The Olympus XA Family

Olympus XA

      

The Olympus XA series of cameras were compact cameras in a clam-shell case, kind of new and innovative at the time. Although this camera was supposedly replaced by the Epic Stylus mju series in 1991, the diehard XA fans really felt it was a “downgrade”. Well, that’s food for contention. It was bigger, but the ability to add on a relatively powerful flash, paired with a stupendous lens, made it a winner. OK, you had to have “bigger” pockets. But so what. The images were on par with any Zeiss or Nikon glass at the time.

 

Olympus XA

Takes LR44 or A76 batteries,…Still plentiful.

 

And in the Beginning…. Olympus XA

The original XA came out in 1979. It had an actual rangefinder focusing mechanism and an aperture priority exposure system within it’s relatively small footprint. A true accomplishment in 1979. And the six element Zuiko 35mm f/2.8 lens and a shutter to 1/500 made it a real camera capable of some awesome imaging. Even to this day. Along with the A11 flash, that attached seamlessly to the body, why more people don’t opt for this camera over a Yashica T4 leaves most photographer’s scratching their collective heads.

 

Olympus XA

 

Now, I’m not going to say the heft and solid feel of the camera could possibly compete with the Titanium wonders that came along a bit later. E.g., Contax T2/3, Nikon Ti, Leica Minilux, etc. But they were mostly 90’s cameras, and other than build, (and price), they’d be hard pressed to produce better images.

The XA2,…the Most Common XA

In 1980, the XA2 was released by Olympus. A simple version of the XA. For weekend warriors I guess. It went from a six element Zuiko 35mm f/2.8 to a four element Zuiko 35mm f/3.5. It’s shutter speed increased to 1/750 and programmed exposure. And it could focus down to 1 meter. So, as you can see, there were improvements and cost cutting measures incorporated. A conundrum. It had no DX, of course, and film ASA was limited to 25 to 800. The cool thing for ‘collectors’ is the limited number of colored ones in red, blue, white and pink! With pink being the rarest. But, like I wouldn’t buy a pink Instax camera, I wouldn’t buy a pink XA. (I would think any color other than black is for collectors alone)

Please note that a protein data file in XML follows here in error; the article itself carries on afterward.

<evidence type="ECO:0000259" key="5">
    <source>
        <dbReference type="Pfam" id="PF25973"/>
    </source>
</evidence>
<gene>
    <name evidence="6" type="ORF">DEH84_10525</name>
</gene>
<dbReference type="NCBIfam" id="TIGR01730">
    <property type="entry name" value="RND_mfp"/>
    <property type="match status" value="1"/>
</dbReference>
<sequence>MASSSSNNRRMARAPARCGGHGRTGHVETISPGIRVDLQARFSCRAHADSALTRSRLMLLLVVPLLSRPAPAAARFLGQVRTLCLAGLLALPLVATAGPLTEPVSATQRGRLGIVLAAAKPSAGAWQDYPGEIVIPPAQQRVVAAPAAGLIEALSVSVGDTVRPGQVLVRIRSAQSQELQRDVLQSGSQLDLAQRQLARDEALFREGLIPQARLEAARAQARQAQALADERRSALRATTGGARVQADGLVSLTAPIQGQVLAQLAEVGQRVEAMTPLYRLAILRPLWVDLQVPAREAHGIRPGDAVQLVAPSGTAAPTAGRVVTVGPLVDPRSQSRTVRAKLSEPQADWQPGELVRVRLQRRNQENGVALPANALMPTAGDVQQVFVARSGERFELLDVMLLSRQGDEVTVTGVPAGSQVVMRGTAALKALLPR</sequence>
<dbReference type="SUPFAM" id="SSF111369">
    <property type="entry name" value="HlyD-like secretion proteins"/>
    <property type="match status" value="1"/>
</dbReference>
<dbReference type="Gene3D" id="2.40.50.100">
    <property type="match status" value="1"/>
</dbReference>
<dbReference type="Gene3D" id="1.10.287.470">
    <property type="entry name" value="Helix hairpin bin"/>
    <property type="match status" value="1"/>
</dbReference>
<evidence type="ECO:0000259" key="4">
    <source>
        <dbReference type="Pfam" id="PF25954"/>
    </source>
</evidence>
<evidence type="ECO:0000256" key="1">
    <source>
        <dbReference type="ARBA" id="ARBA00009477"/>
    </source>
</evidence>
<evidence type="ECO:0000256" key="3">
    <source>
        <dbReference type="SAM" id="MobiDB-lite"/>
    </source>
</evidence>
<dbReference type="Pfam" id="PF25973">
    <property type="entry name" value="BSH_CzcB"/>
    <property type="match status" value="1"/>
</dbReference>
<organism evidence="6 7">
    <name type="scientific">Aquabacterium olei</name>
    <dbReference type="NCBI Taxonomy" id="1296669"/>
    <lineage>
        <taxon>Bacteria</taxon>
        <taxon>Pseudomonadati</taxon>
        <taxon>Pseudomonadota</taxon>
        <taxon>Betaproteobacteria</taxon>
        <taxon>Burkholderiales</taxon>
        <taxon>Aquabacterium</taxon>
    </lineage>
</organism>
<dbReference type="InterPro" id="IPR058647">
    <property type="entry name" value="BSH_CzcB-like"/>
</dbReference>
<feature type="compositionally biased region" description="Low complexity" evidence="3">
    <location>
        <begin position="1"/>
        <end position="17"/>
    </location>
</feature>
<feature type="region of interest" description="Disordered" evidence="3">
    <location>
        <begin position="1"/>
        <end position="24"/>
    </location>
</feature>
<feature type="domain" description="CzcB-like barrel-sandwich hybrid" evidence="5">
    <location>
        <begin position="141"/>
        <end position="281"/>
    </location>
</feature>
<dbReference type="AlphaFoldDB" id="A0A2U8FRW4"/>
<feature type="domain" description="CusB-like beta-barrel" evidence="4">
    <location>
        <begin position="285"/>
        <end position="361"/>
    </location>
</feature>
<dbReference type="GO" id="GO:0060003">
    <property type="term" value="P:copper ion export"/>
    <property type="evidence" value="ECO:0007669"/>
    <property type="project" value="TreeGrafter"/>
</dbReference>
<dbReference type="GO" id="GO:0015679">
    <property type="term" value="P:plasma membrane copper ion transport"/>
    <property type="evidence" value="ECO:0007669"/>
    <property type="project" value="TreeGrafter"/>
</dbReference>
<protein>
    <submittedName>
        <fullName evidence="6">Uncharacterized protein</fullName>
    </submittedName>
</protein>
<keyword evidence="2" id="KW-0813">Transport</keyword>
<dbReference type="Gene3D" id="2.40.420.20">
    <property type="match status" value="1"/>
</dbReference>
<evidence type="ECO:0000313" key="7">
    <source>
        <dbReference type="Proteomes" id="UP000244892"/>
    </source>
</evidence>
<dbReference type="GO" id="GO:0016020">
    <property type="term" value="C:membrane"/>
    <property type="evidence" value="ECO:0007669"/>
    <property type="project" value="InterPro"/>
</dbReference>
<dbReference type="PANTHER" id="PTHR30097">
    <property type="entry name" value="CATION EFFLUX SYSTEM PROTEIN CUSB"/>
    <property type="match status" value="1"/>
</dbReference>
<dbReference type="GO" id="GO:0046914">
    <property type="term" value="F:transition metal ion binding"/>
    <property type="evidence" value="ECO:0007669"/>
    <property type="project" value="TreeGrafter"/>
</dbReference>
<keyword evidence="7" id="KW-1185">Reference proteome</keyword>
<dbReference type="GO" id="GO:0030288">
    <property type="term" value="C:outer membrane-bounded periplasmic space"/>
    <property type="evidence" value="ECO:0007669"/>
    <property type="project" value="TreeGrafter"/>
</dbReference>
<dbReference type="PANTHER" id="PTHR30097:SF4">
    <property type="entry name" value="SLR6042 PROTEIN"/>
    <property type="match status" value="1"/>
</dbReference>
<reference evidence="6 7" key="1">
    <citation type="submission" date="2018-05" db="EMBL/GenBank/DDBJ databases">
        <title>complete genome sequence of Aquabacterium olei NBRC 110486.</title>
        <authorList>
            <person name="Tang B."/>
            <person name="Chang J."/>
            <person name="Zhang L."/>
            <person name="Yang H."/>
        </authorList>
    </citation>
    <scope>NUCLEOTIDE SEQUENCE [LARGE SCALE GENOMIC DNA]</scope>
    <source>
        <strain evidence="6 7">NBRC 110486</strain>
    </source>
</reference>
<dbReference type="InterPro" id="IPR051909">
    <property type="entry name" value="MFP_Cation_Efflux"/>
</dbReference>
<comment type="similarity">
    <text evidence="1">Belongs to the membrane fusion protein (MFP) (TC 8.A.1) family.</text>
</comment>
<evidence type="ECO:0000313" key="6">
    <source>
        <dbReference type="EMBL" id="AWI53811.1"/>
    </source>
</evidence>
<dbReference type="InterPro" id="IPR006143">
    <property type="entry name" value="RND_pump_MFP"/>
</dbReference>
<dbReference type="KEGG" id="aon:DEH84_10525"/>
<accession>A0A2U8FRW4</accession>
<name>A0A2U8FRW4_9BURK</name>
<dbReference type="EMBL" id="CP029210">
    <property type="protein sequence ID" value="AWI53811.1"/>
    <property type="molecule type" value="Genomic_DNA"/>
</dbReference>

Olympus XA

Just for the ‘Collector’?

 

The exposure meter was a sensor above the lens, and worked quite well. Especially considering this was pre “fuzzy logic, matrix, blah-blah, etc.” metering. The XA1 came out in 1982. Don’t ask me about the perplexing Japanese thought process on numbering. It was simpler and cheaper. I am not a fan of the lens on this model, but I’m sure I’ll hear about it. It had a four element 35mm f/4 lens. It’s shutter was limited from1/30 to 1/250. (I guess they thought you’d never go to the beach) The programmed mode used a new at the time selenium metering sensor,….but it only had 2 ASA settings! 100 and 400 ISO. Olympus called this model the “XA1”. I called it the “Mom” camera.

DX Coding  and 1600 Arrives

Olympus finally released an XA3. It was basically an X2, but had DX coding and could accommodate 1600 speed film. It also had a better meter than the XA2, allowing for exposure compensation. So, you think that’s it? Yes, there was an XA4 released in 1985. Although I’ve personally never seen one, it had a five element Zuiko 28mm f/3.5 lens that could focus to a little over a foot. Very close considering this was not an SLR camera, and parallax was of great concern. Olympus addressed this by including a special strap for measuring .5 meter and .3 meter distances. Okey dokey.My personal favorites are the XA and XA2.

 

Olympus XA

 

The Integrated Flash

Now to the A11. But that’s not the only flash made for the Olympus XA. There was the A9M, the A11, and the A16. Oh, and let’s not forget the A1L, which was for the XA4 only. Below is a chart of the various models. Only the GN’s for the A1L are suspect, since that was suppose to be a macro camera. I guess. You just dialed in the film speed. Unfortunately, they only have 100 and 400 ISO selections. Guide Numbers are shown in the chart. These are no Nikon SB-900’s, but for a compact, the GN is high.

 

Model Weight GN Battery Recycle 100 ASA 400 ASA
A9M 1.8oz 30 ft 1xAA 7 sec 7.5 ft 14.8 ft
A1L 1.4oz 23 ft Lithium 1.5 sec 6 ft 10 ft
A11 2.3oz 33 ft 1xAA 7 sec 8.2f t 16.4 ft
A16 3.1oz 59 ft 2xAA 5 sec 13.2 ft 26.4 ft

 

Below is a link to the PDF Olympus manual for the original Olympus XA. A good read if you’re pondering a sturdy, proven film point and shoot. Not a Leica, but they go for a song, and the images are sharp and clear.

Oly XA Manual

 

      

2 Comments

  • Reply
    Russell
    May 17, 2017 at 9:14 pm

    Thanks for the link to the Manual; I just picked up an XA w/A11 flash in it’s original Plastic Hardshell case. Just have to get the batteries. Thrift store find!

    • Reply
      AnatomyFilms
      May 17, 2017 at 9:34 pm

      They’re out there, and produce awesome images. Although the XA2 was probably the most popular, the XA is still my fave.

    Leave a Reply